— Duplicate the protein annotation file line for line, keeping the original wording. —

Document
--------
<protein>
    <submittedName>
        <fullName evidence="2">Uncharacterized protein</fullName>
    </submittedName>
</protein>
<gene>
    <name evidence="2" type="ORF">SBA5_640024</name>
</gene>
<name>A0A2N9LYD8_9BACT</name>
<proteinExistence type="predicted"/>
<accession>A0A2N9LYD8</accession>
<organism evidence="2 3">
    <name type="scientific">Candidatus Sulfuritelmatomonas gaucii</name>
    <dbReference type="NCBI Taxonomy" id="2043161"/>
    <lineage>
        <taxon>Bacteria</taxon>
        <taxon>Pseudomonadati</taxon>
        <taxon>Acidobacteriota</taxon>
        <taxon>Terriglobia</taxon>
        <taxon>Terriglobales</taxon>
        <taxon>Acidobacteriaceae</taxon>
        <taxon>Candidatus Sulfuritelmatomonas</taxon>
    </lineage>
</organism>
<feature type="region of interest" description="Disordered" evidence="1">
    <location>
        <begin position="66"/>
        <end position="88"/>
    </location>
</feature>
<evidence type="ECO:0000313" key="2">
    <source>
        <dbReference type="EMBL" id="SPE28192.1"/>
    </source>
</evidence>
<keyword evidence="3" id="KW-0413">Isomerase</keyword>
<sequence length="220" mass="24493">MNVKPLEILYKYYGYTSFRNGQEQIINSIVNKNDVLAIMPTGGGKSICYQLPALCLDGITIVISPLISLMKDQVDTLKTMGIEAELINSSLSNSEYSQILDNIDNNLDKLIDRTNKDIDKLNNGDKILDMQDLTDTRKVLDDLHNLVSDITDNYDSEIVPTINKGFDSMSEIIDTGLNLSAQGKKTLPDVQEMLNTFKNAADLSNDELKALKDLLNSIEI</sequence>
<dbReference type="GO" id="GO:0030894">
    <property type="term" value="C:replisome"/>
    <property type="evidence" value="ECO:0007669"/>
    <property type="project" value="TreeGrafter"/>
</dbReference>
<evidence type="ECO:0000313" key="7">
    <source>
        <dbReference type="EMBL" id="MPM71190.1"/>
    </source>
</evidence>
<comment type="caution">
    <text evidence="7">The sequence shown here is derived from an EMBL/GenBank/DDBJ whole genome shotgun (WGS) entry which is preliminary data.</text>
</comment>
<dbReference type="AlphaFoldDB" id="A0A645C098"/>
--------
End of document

<protein>
    <submittedName>
        <fullName evidence="2">Uncharacterized protein</fullName>
    </submittedName>
</protein>
<gene>
    <name evidence="2" type="ORF">SBA5_640024</name>
</gene>
<name>A0A2N9LYD8_9BACT</name>
<proteinExistence type="predicted"/>
<accession>A0A2N9LYD8</accession>
<organism evidence="2 3">
    <name type="scientific">Candidatus Sulfuritelmatomonas gaucii</name>
    <dbReference type="NCBI Taxonomy" id="2043161"/>
    <lineage>
        <taxon>Bacteria</taxon>
        <taxon>Pseudomonadati</taxon>
        <taxon>Acidobacteriota</taxon>
        <taxon>Terriglobia</taxon>
        <taxon>Terriglobales</taxon>
        <taxon>Acidobacteriaceae</taxon>
        <taxon>Candidatus Sulfuritelmatomonas</taxon>
    </lineage>
</organism>
<feature type="region of interest" description="Disordered" evidence="1">
    <location>
        <begin position="66"/>
        <end position="88"/>
    </location>
</feature>
<evidence type="ECO:0000313" key="2">
    <source>
        <dbReference type="EMBL" id="SPE28192.1"/>
    </source>
</evidence>
<keyword evidence="3" id="KW-0413">Isomerase</keyword>
<sequence length="220" mass="24493">MNVKPLEILYKYYGYTSFRNGQEQIINSIVNKNDVLAIMPTGGGKSICYQLPALCLDGITIVISPLISLMKDQVDTLKTMGIEAELINSSLSNSEYSQILDNIDNNLDKLIDRTNKDIDKLNNGDKILDMQDLTDTRKVLDDLHNLVSDITDNYDSEIVPTINKGFDSMSEIIDTGLNLSAQGKKTLPDVQEMLNTFKNAADLSNDELKALKDLLNSIEI</sequence>
<dbReference type="GO" id="GO:0030894">
    <property type="term" value="C:replisome"/>
    <property type="evidence" value="ECO:0007669"/>
    <property type="project" value="TreeGrafter"/>
</dbReference>
<evidence type="ECO:0000313" key="7">
    <source>
        <dbReference type="EMBL" id="MPM71190.1"/>
    </source>
</evidence>
<comment type="caution">
    <text evidence="7">The sequence shown here is derived from an EMBL/GenBank/DDBJ whole genome shotgun (WGS) entry which is preliminary data.</text>
</comment>
<dbReference type="AlphaFoldDB" id="A0A645C098"/>